We have all had our share of The Boss, an inspirational leader who always prioritises the well-being of the team, encourages us to do better, and inspires us to not just do it right, but do what is right.
And, like all of us, you may have experienced having your wings clipped by That Boss, a micromanaging manager who breathes down your neck, sends multiple text messages within a short period of time, and makes you — and us — run screaming for the hills. Which means you surely know exactly what kind of leader you want to be.
As a leader of a creative team, your job is to encourage and empower creatives — not just manage them. The trickiest part about leading a creative team is that traditional management advice and techniques do not always work. Try imposing a number of rigid key performance indicators or an inflexible set of rules and watch the light in your team’s eyes dim.
Any way you look at it, being a successful leader of a creative team is no easy task. Here is some sage leadership advice to help improve performance and happiness, gathered from our creative community who have been managed by the good, the bad, and the clueless.
Ditch traditional structures and hierarchies
Creatives are not executives. Just like the job title, managing a creative team requires a little creativity and a lot of outside-the-box thinking.
Before you join a meeting room, leave your job title at the door. In the meeting, you are not the Creative Director. Or, the Account Manager. You are just a fellow creative joining a brainstorming session to come up with a new campaign idea. By creating a safe environment for creatives, this will allow the team to share anything and everything they want without the fear of rejection or being judged.
Connect, don’t manage
You do not need to be involved in all the nitty-gritty details of a daily routine of your creative team. Your job is to help them do their job. The best creative team leader supports and empowers the team. The most effective creative team leader trusts the team to do what they do best.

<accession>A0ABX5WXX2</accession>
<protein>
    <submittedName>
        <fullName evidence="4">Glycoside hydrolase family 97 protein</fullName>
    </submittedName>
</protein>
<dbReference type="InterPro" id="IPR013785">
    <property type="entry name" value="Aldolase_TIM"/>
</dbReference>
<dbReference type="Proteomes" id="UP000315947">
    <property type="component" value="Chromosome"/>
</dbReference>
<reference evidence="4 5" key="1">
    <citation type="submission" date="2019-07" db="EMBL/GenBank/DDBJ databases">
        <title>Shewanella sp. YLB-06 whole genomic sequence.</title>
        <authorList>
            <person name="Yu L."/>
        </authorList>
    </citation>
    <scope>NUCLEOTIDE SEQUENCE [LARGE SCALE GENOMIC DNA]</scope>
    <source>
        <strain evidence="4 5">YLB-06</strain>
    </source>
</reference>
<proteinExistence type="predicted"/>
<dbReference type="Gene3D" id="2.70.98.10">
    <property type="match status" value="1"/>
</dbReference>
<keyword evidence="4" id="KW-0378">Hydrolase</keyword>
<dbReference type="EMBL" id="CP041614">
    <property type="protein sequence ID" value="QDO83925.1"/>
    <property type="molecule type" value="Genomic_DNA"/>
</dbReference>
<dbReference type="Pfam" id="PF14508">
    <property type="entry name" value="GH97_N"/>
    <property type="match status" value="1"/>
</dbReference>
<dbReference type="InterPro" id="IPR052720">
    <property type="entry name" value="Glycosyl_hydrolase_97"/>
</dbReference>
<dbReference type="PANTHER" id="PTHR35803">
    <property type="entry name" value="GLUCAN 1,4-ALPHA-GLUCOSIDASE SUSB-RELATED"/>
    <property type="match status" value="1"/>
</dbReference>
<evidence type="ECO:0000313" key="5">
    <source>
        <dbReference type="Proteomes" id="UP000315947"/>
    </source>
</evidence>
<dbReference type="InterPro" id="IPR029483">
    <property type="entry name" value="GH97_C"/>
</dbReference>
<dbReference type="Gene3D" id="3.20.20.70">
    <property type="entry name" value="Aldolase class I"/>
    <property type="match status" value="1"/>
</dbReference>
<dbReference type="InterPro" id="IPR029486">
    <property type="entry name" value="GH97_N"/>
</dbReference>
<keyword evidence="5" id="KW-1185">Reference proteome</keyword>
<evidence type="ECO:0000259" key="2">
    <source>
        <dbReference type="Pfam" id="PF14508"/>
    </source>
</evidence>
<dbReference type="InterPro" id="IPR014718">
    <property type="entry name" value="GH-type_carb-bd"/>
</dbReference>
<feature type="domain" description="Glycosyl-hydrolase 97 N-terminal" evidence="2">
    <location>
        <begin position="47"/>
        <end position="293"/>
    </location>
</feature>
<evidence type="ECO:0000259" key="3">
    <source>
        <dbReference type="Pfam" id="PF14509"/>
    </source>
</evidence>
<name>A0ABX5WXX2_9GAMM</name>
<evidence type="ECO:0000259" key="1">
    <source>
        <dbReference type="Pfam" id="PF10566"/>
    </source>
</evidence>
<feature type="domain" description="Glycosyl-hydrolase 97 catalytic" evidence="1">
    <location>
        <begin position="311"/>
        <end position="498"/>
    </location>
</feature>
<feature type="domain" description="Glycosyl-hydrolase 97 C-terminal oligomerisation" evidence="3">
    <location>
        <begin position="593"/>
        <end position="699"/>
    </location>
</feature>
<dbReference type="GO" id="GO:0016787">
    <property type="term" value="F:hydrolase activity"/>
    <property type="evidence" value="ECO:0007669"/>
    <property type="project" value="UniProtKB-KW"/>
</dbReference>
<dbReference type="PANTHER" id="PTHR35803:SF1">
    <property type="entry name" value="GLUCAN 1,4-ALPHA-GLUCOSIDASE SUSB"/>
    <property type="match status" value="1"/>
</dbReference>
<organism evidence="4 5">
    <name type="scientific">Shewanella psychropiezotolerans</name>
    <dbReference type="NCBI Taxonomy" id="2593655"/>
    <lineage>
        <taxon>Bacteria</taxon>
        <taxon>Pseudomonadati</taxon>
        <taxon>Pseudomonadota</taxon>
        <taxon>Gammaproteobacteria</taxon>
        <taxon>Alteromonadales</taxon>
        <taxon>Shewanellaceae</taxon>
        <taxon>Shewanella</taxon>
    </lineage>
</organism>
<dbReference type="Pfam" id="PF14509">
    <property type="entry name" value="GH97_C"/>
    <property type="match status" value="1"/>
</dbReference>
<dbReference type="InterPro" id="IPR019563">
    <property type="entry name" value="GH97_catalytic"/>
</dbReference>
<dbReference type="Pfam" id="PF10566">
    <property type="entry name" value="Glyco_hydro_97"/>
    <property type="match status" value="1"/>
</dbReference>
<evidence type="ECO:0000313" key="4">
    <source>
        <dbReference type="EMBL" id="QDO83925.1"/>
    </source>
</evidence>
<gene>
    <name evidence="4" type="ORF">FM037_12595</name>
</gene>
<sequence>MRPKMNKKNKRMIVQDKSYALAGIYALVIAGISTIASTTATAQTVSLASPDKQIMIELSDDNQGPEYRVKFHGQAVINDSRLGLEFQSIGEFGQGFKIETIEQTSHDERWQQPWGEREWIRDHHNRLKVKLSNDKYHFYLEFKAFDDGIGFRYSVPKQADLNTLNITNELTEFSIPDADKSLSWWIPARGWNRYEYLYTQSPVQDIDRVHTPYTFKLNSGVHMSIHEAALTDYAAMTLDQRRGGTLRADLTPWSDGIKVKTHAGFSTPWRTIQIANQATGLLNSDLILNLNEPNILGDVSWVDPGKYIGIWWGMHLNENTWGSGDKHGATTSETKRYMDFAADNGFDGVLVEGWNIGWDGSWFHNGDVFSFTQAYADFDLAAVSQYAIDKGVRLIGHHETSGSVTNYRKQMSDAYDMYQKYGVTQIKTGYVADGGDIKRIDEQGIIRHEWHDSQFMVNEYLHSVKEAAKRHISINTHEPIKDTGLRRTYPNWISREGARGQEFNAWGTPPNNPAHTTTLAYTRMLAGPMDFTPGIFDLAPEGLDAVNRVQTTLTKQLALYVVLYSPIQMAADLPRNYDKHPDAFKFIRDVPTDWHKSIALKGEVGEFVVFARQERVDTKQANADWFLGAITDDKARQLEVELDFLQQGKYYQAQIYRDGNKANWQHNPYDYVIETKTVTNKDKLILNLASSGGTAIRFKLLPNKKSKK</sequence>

While it may be tempting to jump in a meeting to share your opinions or to help the team arrive at a conclusion faster, stay above the fray. Let your creatives take as much time as the timeline allows to figure out the finer details on their own. Creating a positive condition for the team allows your creatives to perform at the highest level.
To help maintain a healthy and positive team culture, empower your creatives and give them a real voice. The key is to keep communicating, keep educating, and be realistic with expectations.
Set a healthy pace for creatives
The writing is on the wall and, as we know, the creative industry has always been demanding and creatives are fleeing because of the round-the-clock demands and tight deadlines. Left unchecked, the unhealthy culture may lead creatives to exhaustion, burnout, and quitting the industry altogether.
To help maintain a healthy and positive team culture, empower your creatives and give them a real voice. The key is to keep communicating, keep educating, and be realistic with expectations. Help your creatives manage stress and anxiety by allowing openness and honesty. Also, foster a culture of collaboration and encourage the team to help each other out so they would feel supported.
Help creatives fulfil their creative dreams
Every creative has their own creative dream. Your copywriter may dream of writing an award-winning commercial. Your graphic designer may want to venture into motion graphic design. Ask your creative team what their dreams are.
Be aware of your team’s creative dreams and look for opportunities to help fulfil them while also creating values for the company. More often than not, a successful campaign originates from the dream of a creative — of something they have always dreamed to do.
While creatives are always learning and growing and naturally push themselves, it’s important for you as a leader to give them just a little nudge and the wings they need to fly and grow both individually and together as a team.
Go to bat for your team
As a leader of a creative team, your role is to nurture the team to produce great creative assets while managing the expectations of your client or your company. That’s a lot of responsibility!
You would want to be an effective buffer. Protect your creative team from unreasonable requests or back-and-forth revisions and be there to take responsibility when your team’s hard work is criticised. Be sure to pass along the comments to the appropriate creative as gently as possible. And, when the creative work is applauded, always direct credit where it’s due.
Additionally, look out for your team’s best interests, such as making sure a creative brief is well-thought-out and automating repetitive tasks with a template bank.
As a leader of a creative team, your job is to encourage and empower creatives — not just manage them.
Give creatives a break
After working on the same project for what feels like forever, sometimes our creative well runs dry. Staring at the screen isn’t likely to produce an award-winning work. Give your creatives a break.
A break can mean getting away from the computer, hopping over to another teammate’s project, experimenting with a different creative style or a fifteen-minute yumcha break — just so the team can keep their creative juices flowing and revisit their work with a fresh set of eyes.
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